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Pay no attention to the people behind the curtain

Wednesday, April 02, 2008

Tears for Tibet: A First-Person Reflection


by bert

My wife and I have an old, dear friend from college who finds herself in the thick of the renewed resistance to the Chinese repression of Tibetans. She is married to a Tibetan exile and lives in Dharamsala, India. She wrote me this jaw-dropping message:


I currently live in a mixed Indian/Tibetan village in the valley below Dharamsala. Dharamsala is a small Indian town itself, and situated more than 1,000 feet higher up the mountain from Dharamsala is McCleodganj, the predominantly Tibetan community, where the Dalai Lama resides, and the actual community we hear about in the media named "Dharamsala".

Since the uprising in Tibet, and crackdown by gov't there, protests have been held nearly every day in McCleodganj. Tibetans here mourn for what is happening and prayer vigils are as common as the protests. The so called "tension" (misnomer extraordinaire) in their homeland touches everyone---some because their loved ones are missing, imprisoned, or dead---some b/c their families live in Tibet and they fear for their safety--all because the future not only of their homeland, but of their culture is at stake. My guess is that current events are retraumatizing for many people as well, triggering memories of their own escape, torture, imprisonment, or hardships.

The issue is not only about 140 people murdered in recent weeks (my guess, a huge undercount anyway, though it's the latest number I've read in the press...but does not include people "missing" or imprisoned) but that Tibetan people do not live with basic human rights.

We do not by and large hear in the media about what is actually happening in Tibet, and what has been happening for decades. One of the things that is striking living amongst Tibetans in the communities in exile in India is how oppression and violence under Chinese rule has touched every household. What is even more striking---and should alarm all of us---is when any person or people---becomes accustomed to such a life. Last week during a break from class our language teacher casually mentioned that her brother was just released from prison after 14 years---for protesting. (Can anyone imagine losing a decade or more of our life because we marched against the war in Iraq---or Persian Gulf War---or Vietnam?!...) The next breath she said, "Okay, forget it, let's go on..."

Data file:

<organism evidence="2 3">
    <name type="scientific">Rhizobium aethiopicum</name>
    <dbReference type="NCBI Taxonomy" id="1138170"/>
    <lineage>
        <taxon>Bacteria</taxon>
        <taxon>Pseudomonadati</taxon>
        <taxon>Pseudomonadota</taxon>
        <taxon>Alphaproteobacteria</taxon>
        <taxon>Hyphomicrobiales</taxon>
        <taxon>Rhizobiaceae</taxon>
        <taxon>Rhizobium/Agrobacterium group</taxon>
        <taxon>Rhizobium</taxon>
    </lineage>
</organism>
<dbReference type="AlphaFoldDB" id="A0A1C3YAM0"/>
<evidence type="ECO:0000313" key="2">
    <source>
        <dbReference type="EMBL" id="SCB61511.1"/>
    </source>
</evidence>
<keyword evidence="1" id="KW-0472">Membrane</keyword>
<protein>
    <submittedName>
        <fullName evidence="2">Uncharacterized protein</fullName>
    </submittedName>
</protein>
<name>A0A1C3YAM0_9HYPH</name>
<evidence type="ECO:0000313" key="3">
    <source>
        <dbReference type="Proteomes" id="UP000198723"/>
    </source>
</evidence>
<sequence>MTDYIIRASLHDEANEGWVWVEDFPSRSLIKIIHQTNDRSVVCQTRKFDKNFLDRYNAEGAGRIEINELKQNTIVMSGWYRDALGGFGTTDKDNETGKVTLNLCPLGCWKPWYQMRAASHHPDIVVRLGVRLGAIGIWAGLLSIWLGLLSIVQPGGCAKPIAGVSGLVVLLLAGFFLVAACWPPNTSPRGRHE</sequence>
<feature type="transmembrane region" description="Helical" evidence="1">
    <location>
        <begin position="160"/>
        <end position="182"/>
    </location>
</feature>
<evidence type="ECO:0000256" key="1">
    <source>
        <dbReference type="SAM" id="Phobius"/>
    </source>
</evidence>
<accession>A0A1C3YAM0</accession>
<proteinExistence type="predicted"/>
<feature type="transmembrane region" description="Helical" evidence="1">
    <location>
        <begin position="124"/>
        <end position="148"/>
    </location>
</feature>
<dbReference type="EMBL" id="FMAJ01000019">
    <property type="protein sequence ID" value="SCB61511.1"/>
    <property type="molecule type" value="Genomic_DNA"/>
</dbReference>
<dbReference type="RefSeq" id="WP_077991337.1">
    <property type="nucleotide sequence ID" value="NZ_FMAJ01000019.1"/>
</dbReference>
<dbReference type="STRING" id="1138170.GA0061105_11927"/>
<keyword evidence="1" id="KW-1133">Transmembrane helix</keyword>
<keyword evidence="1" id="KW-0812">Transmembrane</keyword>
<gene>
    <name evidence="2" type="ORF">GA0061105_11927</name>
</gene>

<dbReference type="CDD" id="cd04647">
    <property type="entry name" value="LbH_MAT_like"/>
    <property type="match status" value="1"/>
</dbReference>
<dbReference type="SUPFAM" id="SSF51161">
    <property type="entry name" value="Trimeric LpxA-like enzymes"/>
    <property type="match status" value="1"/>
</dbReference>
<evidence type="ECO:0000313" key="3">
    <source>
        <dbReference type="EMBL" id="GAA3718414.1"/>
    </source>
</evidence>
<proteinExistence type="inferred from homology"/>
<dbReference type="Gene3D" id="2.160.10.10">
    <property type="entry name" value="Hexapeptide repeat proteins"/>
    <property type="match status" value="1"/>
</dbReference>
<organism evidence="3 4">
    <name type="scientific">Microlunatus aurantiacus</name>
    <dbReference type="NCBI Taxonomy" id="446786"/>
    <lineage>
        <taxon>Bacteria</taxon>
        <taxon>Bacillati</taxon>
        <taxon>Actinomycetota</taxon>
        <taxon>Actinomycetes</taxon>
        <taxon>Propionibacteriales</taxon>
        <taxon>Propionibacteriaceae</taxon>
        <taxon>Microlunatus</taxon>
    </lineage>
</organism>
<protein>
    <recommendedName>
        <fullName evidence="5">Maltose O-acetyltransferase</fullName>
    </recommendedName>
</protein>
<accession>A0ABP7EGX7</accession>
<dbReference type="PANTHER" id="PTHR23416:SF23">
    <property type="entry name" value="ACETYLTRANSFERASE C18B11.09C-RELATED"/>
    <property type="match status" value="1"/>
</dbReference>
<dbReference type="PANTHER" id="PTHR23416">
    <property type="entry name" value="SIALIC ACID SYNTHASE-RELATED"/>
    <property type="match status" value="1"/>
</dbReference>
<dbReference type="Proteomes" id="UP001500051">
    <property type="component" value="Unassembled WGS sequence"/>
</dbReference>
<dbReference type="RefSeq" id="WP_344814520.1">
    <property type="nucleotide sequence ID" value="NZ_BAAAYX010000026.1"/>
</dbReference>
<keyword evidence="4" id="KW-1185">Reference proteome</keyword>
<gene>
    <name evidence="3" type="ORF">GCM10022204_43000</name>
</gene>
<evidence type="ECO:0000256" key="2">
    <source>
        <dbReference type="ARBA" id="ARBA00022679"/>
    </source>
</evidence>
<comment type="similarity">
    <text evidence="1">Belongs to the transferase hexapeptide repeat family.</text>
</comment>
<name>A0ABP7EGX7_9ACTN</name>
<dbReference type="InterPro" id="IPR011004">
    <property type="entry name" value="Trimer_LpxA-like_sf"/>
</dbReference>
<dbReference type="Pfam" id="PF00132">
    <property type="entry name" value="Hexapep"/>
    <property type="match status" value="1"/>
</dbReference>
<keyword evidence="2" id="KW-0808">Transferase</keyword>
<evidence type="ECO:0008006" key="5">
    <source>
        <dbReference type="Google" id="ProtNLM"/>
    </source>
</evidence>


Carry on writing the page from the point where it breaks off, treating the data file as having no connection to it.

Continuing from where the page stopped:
Another woman I was practicing conversation with happens to be a former nun. She was not allowed to practice Buddhism in nunneries in Tibet because she had participated in a protest at one point. She was tortured with an electric baton---a common response by the army/police there she said. Her story is typical. She cannot return to Tibet because China will not grant her a visa because of her activism in years past. (Keep in mind, the same sort of peaceful activism many of us regularly participate in.) Every year, Tibetans escape into exile through Nepal and India. More often than not their stories are harrowing...another teacher told me last week about seeing "so many" dead bodies along the way---of the people who didn't make it. Sometimes the survivors are children who enter the school system---where they can receive a Tibetan education, which they have not been able to while in Tibet. Sometimes the children arrive to reception centers with such frostbite that they end up having parts of their feet or hands amputated.

These are the sorts of stories you hear from people here. Along with their sorrow, longing to return to Tibet, and so often such sacrifice---not seeing their families in Tibet for years and years...sometimes, e.g. they never see their parents again before they die. I'm stressing this because here in India---or elsewhere---it's easy to hear/see and enjoy the "glamor" or mystique that seems to surround Tibet and Tibetan people, and forget, at least, temporarily what brought them here.

Amazingly, (impressively) still, the Dalai Lama pleads for non-violence in Tibet and India as well. At recent protests the speakers emphasized over and over again the need to remain non-violent---despite what may happen. (On that day, there had just been reports that protesters in Delhi had been beaten by Indian police and tensions, naturally, were running high for people.) The crowd was guided to not react if the police use force, and to not join in if other people who seem to be Tibetan are throwing stones, etc., because it is well known that the Chinese gov't has used spies in the past to spark conficts as well as to create divisiveness (e.g. between Buddhists and Muslims in Tibet).

On a more personal note---this whole thing has been disheartening--to put it lightly. What adds insult to injury though, is finding out that foreigners (including Tibetans living here with foreign passports) are forbidden to participate in the peace protests, with the threat of being deported and banned for life from receiving any sort of visa to return to India.

I hope that "Freedom Loving people" in America will take time to do what they can for Tibet and Tibetans. One thing that comes to mind is contacting senators and representatives and pressing them to advocate that Chinese leadership meet with Tibetan leadership, His Holiness the Dalai Lama. The sooner the better.

Thank you for your interest. For up to date news on Tibetan issues, the site commonly used here is
www.phayul.com.

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